decided: July 1, 1975.
REDEVELOPMENT AUTHORITY OF THE CITY OF JOHNSTOWN, APPELLANT,
ROBERT A. TROSS AND EDITH V. TROSS AND ROBERT A. TROSS, JR. AND VIRGINIA TROSS, EXECUTORS OF THE ESTATE OF EDITH V. TROSS, APPELLEES
Appeal from the Order of the Court of Common Pleas of Cambria County in case of Redevelopment Authority of the City of Johnstown v. Robert A. Tross and Edith V. Tross and Robert A. Tross, Jr., and Virginia Tross, Executors of the Estate of Edith V. Tross, No. 629 September Term, 1969.
Gilbert E. Caroff, for appellant.
J. Phillips Saylor, with him Spence, Custer, Saylor, Wolfe & Rose, for appellees.
President Judge Bowman and Judges Crumlish, Jr., Kramer, Wilkinson, Jr., Mencer, Rogers and Blatt. Opinion by Judge Mencer.
[ 20 Pa. Commw. Page 105]
This very interesting appeal is a sequel to Tross v. Johnstown Redevelopment Authority, 8 Pa. Commonwealth Ct. 605, 302 A.2d 883 (1973), wherein we reversed the Court of Common Pleas of Cambria County's grant of a new trial in this eminent domain case.
The appellees, Robert A. Tross, Jr., and Virginia Tross, executors of the estate of Edith V. Tross, deceased, and Robert A. Tross were the owners of a property improved with a four-story building and located at the intersection of Main and Market Streets in the City of Johnstown. One side of the first floor of this building was occupied by a long-term tenant, Coleman Diners, Inc. (Coleman). It contained numerous items ordinarily used in the restaurant business, such as coolers, ranges, tables, and counters, many of which were specifically manufactured to fit into the spaces provided for them in the renovating of the diner.
On April 1, 1968, the Redevelopment Authority of the City of Johnstown (Authority) filed a declaration of taking whereby it acquired the interests both of the appellees and of Coleman in the property. Negotiations to arrive at voluntary settlements were unsuccessful. The Authority then offered to pay the appellees $115,000 and the tenant Coleman $55,185. The Authority requested a receipt and stipulation to be executed by the condemnees relative to receipt of the money being paid. The stipulation executed in September 1968 contained two provisions that are of significance to this appeal:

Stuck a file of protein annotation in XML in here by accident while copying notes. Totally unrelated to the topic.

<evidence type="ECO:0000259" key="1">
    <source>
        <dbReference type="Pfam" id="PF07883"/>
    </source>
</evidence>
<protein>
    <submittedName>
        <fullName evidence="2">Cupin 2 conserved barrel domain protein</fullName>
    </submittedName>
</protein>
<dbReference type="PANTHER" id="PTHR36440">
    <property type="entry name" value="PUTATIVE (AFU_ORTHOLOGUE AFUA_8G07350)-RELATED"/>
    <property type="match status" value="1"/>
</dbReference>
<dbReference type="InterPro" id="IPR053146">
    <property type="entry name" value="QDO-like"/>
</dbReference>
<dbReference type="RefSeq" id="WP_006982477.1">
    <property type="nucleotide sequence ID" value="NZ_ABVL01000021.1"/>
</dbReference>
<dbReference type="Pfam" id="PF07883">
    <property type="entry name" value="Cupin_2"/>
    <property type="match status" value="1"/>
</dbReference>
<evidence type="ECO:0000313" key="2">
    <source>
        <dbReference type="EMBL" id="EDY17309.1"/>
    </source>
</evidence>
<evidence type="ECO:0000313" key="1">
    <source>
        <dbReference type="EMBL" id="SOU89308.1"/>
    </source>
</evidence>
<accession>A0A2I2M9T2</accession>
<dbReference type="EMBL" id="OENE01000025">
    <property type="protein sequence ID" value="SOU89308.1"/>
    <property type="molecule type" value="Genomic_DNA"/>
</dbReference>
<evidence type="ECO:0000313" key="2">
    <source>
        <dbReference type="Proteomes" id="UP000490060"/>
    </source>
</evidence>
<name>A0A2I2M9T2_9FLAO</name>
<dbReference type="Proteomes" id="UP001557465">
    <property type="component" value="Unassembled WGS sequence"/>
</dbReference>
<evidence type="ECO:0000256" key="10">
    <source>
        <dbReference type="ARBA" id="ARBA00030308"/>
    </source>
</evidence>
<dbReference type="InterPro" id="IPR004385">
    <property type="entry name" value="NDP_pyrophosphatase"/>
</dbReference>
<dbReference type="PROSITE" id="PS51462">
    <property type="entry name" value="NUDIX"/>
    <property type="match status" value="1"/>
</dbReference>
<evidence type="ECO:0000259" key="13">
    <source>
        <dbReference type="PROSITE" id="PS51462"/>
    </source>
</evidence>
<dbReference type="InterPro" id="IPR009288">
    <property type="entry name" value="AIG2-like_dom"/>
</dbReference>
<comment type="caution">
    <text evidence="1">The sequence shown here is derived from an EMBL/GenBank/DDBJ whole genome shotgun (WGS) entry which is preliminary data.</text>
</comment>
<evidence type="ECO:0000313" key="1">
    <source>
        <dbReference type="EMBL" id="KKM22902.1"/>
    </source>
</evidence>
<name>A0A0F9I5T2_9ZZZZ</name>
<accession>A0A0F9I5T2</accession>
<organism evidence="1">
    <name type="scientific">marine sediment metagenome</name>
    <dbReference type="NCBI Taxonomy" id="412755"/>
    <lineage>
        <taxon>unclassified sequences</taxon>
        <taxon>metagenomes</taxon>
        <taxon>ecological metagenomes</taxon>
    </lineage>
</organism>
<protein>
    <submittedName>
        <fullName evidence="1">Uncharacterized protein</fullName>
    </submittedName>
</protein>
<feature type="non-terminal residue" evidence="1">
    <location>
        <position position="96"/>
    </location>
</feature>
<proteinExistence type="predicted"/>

[ 20 Pa. Commw. Page 106]
(1) "Whereas, Authority seeks assurance that any funds it advances to Owner and Tenant will ultimately be applied to the gross amount of damages which Authority becomes liable for as a result of an award by a Board of Viewers, a jury on appeal or by settlement, regardless of the apportionment determined by viewers or the court." (Emphasis supplied.)
(2) "Owner and Tenant acknowledge receipt of $155,000.00*fn1 from Authority and agree that said sum of $155,000.00 shall be deducted from the total amount of compensation ultimately due both Owner and Tenant, regardless of the ratio or apportionment of such compensation as determined by a Board of Viewers, the common pleas court or jury, or by stipulation, and regardless of whether the compensation is due for the taking of real or personal property or the removal or relocation of machinery, equipment and fixtures." (Emphasis and footnote supplied.)
Upon trial, Coleman was nonsuited, on motion of the Authority, as a result of failing to place its lease in evidence and its failure to present testimony relative to the value of its leasehold or with respect to any special damages to which it was entitled. Thereafter, the jury returned a verdict in favor of the appellees in the amount of $140,000. Appellees now demand the difference between $115,000 which the Authority had previously paid them and the $140,000 verdict. The Authority contends no further payment is due the appellees because of the provisions in the stipulations that the $170,185 paid to appellees and Coleman should apply to the "gross amount of damages which Authority becomes liable for as a result of an award by . . . a jury." The Authority asserts